Students received an email with the subject “Shipsgiving” from SU President Laurie Carter on Nov. 16. 

In many respects, the content of the email was standard, offering wishes for a happy Thanksgiving, safe travels and expressing how great it is to be part of the campus community at SU.

Do not worry, though. It did not beat around the bush too long with these sentiments. After the second paragraph, the reason for the message was clear. 

“As I have consistently said, turning around enrollment and making positive change won’t happen without everyone pitching in and you have enthusiastically said and demonstrated that you want to take part,” the email reads. “To that end, I have a way you can help. All you have to do is tell your story. Today you will likely be getting this Shipsgiving [application fee] waiver coupon….”

All you have to do is tell your story… and do the thankless leg-work of peddling our waiver coupons. There are no kickbacks of any kind or recognition received for getting prospective students to apply and potentially enroll here. It is simply expected. 

The email goes on to say:

“Hand over the coupon and tell your story of what Ship means to you. With its holiday flavor, the coupon is perfect to take to friend/family gatherings over the next few weeks. While the fee waiver is great, what’s more important, is that it provides a conversation starter for you. It’s a way for you to tell our story in a personal way. Even if you don’t encounter any high school students, chances are, you know a parent or a relative of a high school student. Use the coupon to help us get the word out in the most personal way. Your Ship experiences and stories are our best recruiting tools. Share them with anyone who will listen.”

The model Ship student must always be chomping at the bit to sell the university to their friends and family. So much so that they are in need of a pre-determined reason to bring the subject up during their Thanksgiving meal because everyone is sick of hearing about it. Hopefully the “holiday flavor” will help everyone stomach your guerilla public relations work. 

We digress, but this is where the problem lies. It is not that we object to the idea of being asked to help SU grow and prosper. It is that we object to Carter painting this not as something we could possibly do to help out, but as an obligation.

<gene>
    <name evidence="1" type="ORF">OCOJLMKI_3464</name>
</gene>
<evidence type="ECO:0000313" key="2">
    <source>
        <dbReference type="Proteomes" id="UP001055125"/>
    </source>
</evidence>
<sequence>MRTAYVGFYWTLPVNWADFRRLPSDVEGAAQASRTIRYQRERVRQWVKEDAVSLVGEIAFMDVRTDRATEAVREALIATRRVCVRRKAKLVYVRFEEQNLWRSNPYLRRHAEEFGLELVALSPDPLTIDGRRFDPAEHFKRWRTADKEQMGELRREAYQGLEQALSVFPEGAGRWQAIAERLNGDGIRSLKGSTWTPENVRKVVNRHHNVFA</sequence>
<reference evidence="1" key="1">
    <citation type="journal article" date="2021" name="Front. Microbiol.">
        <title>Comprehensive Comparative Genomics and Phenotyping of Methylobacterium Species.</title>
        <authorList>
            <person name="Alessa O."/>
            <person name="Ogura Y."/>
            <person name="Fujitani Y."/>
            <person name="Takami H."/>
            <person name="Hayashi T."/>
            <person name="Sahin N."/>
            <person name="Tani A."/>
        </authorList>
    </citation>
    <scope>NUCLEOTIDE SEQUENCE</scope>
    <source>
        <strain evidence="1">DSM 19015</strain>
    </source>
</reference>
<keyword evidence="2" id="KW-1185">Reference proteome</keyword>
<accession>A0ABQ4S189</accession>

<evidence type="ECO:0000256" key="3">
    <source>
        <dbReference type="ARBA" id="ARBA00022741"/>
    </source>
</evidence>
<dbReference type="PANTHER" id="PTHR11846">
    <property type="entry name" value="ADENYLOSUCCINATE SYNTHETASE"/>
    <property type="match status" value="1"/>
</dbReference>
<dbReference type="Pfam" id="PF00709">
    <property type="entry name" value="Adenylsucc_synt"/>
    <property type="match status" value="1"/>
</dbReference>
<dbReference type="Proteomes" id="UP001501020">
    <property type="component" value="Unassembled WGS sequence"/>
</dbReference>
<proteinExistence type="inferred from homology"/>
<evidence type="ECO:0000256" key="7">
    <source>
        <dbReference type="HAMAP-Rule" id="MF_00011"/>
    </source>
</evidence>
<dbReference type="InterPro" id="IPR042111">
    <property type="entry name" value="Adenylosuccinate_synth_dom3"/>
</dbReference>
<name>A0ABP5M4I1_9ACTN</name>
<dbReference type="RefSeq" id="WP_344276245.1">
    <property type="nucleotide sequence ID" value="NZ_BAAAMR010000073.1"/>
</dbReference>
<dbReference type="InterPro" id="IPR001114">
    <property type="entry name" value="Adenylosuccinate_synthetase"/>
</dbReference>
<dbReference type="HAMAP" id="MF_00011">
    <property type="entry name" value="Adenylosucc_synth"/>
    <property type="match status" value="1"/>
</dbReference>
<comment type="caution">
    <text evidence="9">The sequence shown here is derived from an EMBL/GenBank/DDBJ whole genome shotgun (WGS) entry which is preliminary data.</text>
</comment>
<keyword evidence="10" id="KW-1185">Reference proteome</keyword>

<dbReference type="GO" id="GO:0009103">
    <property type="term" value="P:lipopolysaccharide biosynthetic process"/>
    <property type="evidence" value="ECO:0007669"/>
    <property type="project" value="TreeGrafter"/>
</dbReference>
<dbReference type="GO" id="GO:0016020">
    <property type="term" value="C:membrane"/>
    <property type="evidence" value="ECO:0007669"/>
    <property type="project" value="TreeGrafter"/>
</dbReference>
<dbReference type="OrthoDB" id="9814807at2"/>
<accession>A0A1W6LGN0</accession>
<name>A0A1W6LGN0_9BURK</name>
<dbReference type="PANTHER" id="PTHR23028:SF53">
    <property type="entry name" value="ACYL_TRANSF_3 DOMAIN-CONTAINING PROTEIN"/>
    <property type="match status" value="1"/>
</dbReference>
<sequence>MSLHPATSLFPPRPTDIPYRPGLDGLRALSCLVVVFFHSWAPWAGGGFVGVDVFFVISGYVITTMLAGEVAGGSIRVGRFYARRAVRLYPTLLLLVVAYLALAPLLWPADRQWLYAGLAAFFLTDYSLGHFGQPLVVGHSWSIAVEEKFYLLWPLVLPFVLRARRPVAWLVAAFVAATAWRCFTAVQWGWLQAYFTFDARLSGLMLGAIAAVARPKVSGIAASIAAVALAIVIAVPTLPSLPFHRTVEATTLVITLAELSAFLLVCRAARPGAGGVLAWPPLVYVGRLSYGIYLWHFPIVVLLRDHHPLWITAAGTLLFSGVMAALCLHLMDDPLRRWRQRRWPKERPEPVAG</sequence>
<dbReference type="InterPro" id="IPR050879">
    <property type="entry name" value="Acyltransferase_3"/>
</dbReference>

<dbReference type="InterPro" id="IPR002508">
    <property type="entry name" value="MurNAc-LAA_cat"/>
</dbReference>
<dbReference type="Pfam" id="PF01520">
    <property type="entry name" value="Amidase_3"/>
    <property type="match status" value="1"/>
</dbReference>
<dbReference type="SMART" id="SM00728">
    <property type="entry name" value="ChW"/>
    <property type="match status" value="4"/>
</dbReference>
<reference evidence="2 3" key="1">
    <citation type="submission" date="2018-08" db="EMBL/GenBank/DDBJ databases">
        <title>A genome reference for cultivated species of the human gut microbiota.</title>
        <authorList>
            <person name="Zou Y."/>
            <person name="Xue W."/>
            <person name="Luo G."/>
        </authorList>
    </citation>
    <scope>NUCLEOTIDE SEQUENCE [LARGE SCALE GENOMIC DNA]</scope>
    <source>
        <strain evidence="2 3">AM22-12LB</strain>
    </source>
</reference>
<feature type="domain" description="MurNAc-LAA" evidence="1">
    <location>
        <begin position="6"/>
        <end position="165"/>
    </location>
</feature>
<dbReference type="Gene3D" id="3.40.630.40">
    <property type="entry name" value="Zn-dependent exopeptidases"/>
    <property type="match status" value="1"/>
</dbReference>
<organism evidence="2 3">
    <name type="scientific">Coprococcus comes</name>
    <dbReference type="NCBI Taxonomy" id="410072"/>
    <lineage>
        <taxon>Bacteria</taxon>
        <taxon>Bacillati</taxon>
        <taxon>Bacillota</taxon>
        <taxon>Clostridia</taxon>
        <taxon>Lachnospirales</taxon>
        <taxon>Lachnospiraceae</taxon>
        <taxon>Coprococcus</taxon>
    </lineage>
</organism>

SU has provided us with many great opportunities and an education on-par with major universities for a fraction of the price. A desire to help should spawn out of the great experiences we are afforded here, not out of a perceived responsibility. 

Now, we understand the Pennsylvania State System of Higher Education (PASSHE) has fallen on rough times as of late. Enrollment across all 14 state-system schools has been either stagnant or falling since 2010, and the budget mess in Harrisburg means schools are operating with the same support they were getting 20 years ago, according to Public Opinion. But, we fail to see how it is our problem as students. 

Every single time there is an issue with PASSHE, state government or the university, we as students are the ones who are expected to take a heavier burden. We are the one’s paying higher tuition rates. We are the ones who take a back seat when an agreement cannot be reached on professor’s contracts. Now we are the ones who have to turn around a problem with enrollment. 

Sorry, but no. This is not our problem. There are people with full-time jobs and salaries to do this work. Last time we checked, we are paying the university, not the other way around. It is a two-way street. 

If we decided to distribute these coupons and tell prospective students about our experience here, it will be because SU held up its end of the bargain in providing us with a quality education and valuable experiences, not because we feel compelled to do so. 

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